Pressure to cut antibiotic use contributing to outbreaks of scarlet fever, say GPs

One in three GPs are concerned that pressure to reduce the use of antibiotics is fuelling the recent rise in cases of bacterial diseases such as scarlet fever, a GPonline poll has shown.

Scarlet fever cases have risen over the past three years (Photo: iStock)
Scarlet fever cases have risen over the past three years (Photo: iStock)

A third (32%) of GPs believe that serious bacterial diseases including scarlet fever will become more common as a direct consequence of cutting down on antibiotic prescriptions, a GPonline poll of 307 GPs has revealed.

GPs expressed their worry that they are ‘damned if they do and damned if they don’t’ take measures to be stricter with antibiotics to help tackle the rising threat of antimicrobial resistance.

One GP warned that a rise in bacterial diseases was ‘the logical outcome’ of cutting down on antibiotics handed out to patients.

GPs have very successfully reduced antibiotic use in recent years, cutting down on prescribing by 7.3% over the last year, hailed as a ‘fantastic result’ by NHS leaders.

Incidence of scarlet fever is undoubtedly on the rise, with Public Health England (PHE) surveillance figures showing that the disease has surpassed record levels for three consecutive years.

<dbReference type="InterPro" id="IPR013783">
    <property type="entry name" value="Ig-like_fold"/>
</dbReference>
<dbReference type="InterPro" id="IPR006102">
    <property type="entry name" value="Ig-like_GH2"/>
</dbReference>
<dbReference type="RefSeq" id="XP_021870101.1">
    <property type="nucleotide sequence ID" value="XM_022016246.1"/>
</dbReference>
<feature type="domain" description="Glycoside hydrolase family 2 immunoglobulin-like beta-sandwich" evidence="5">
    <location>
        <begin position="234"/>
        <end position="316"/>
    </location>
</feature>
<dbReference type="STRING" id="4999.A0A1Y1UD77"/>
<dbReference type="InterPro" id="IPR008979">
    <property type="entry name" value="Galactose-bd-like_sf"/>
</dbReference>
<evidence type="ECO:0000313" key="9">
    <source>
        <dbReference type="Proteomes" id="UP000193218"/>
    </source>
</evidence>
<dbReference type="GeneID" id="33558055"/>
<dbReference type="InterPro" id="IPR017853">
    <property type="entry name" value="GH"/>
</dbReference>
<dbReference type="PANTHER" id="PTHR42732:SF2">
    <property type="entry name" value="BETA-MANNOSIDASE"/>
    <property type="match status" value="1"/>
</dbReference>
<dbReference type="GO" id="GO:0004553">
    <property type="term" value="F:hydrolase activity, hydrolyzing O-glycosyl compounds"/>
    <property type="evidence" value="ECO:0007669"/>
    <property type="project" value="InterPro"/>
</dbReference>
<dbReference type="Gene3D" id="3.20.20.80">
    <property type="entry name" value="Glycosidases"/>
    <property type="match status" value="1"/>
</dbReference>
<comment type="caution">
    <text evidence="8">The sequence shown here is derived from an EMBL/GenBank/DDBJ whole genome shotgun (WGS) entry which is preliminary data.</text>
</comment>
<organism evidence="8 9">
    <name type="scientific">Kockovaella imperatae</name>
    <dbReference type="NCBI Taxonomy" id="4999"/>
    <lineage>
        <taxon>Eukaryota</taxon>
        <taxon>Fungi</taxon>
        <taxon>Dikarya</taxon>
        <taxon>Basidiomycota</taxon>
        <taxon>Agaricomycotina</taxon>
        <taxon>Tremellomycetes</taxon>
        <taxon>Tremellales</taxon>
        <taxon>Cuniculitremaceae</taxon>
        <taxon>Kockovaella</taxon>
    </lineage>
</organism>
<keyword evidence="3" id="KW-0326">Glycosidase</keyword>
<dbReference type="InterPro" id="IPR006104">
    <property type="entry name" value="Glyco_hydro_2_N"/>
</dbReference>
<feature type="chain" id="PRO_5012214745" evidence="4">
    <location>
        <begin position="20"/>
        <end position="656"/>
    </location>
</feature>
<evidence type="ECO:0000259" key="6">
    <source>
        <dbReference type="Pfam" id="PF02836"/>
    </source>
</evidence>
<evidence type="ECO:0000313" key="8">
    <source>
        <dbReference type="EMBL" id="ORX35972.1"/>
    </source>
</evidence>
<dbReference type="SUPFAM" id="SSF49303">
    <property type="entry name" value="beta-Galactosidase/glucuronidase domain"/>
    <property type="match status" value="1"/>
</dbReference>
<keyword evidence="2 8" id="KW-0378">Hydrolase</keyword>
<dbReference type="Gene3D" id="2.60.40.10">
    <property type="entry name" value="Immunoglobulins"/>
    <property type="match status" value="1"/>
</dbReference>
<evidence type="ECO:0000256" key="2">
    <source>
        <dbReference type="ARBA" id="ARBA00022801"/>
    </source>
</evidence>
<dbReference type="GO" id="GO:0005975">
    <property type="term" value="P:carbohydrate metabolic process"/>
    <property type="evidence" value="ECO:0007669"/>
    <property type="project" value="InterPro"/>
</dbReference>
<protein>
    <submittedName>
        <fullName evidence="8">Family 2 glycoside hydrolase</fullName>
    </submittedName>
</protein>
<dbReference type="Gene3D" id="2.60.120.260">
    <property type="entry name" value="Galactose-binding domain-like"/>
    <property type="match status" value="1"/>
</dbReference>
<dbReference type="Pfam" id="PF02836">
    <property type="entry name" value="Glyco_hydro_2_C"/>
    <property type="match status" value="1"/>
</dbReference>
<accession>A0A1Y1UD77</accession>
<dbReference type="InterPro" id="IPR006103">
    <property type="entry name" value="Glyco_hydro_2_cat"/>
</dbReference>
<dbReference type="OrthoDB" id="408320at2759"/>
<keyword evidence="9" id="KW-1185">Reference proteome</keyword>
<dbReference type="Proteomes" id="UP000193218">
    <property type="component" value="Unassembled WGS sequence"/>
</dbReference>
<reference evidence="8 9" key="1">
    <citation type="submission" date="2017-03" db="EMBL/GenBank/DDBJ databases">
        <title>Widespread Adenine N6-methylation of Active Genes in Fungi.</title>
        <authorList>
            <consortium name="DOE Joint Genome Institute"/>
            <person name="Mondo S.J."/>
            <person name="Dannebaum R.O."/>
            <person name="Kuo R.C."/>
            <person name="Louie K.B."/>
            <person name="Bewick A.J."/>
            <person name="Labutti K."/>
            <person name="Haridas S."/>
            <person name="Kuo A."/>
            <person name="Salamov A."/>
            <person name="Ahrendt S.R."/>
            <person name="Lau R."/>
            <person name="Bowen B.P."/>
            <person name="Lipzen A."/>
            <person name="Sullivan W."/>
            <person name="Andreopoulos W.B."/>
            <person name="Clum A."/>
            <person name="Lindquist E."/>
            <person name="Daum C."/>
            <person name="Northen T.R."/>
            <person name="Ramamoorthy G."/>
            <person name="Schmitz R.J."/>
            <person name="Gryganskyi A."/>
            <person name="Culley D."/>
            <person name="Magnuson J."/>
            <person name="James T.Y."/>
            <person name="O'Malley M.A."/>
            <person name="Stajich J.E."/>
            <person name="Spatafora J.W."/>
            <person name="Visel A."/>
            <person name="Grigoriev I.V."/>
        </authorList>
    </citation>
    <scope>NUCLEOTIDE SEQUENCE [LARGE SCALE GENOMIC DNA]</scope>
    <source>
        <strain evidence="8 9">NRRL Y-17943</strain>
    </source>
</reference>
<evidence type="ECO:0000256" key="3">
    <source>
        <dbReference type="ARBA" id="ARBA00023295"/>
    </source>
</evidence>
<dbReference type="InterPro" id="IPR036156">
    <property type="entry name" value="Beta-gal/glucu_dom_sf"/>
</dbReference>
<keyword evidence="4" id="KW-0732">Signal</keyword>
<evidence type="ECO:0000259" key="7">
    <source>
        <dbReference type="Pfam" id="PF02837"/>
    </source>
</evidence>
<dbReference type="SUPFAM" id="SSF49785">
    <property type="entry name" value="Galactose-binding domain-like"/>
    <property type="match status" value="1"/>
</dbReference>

Scarlet fever outbreak

During peak scarlet fever season this spring, cases reached a 34-year high of over 1,300 cases a week, the highest since records began in 1982.

‘There’s been loads of scarlet fever around this area recently,’ said one GP. ‘I'm sure it’s because we are actively discouraged from prescribing antibiotics for tonsillitis.’

Other bacterial diseases have also seen a resurgence, with incidence of syphilis rising 22% in 2015.

But GP leaders have reasserted cutting down on antibiotics ‘is no doubt the correct way to go’, even though a small number of patients may slip through the net and develop bacterial illness.

A slight majority of GPs (56%) said they did not think recent increases in bacterial illness were linked to efforts to limit antibiotic prescribing. A further 12% indicated that they did not know.

‘We have endemically overused antibiotics for too long,’ warned one GP. Another said they had not observed any rise in bacterial infections, ‘despite being the lowest prescriber in our locality’.

Dr Andrew Green, chairman of the GPC clinical and prescribing subcommittee, said: ‘There is absolutely no doubt that reducing antibiotic prescribing is the correct way to go, however it is inevitable that there will be a number of patients who develop bacterial illnesses subsequent to being advised no treatment was necessary.

‘It must be realised by all, including lawyers, patients, the media and the GMC, that these do not represent "missed diagnoses" but the proper application of medicine designed to protect the majority of the population from harm. I'm fully aware this is about as likely as Hull City winning the Premiership.’

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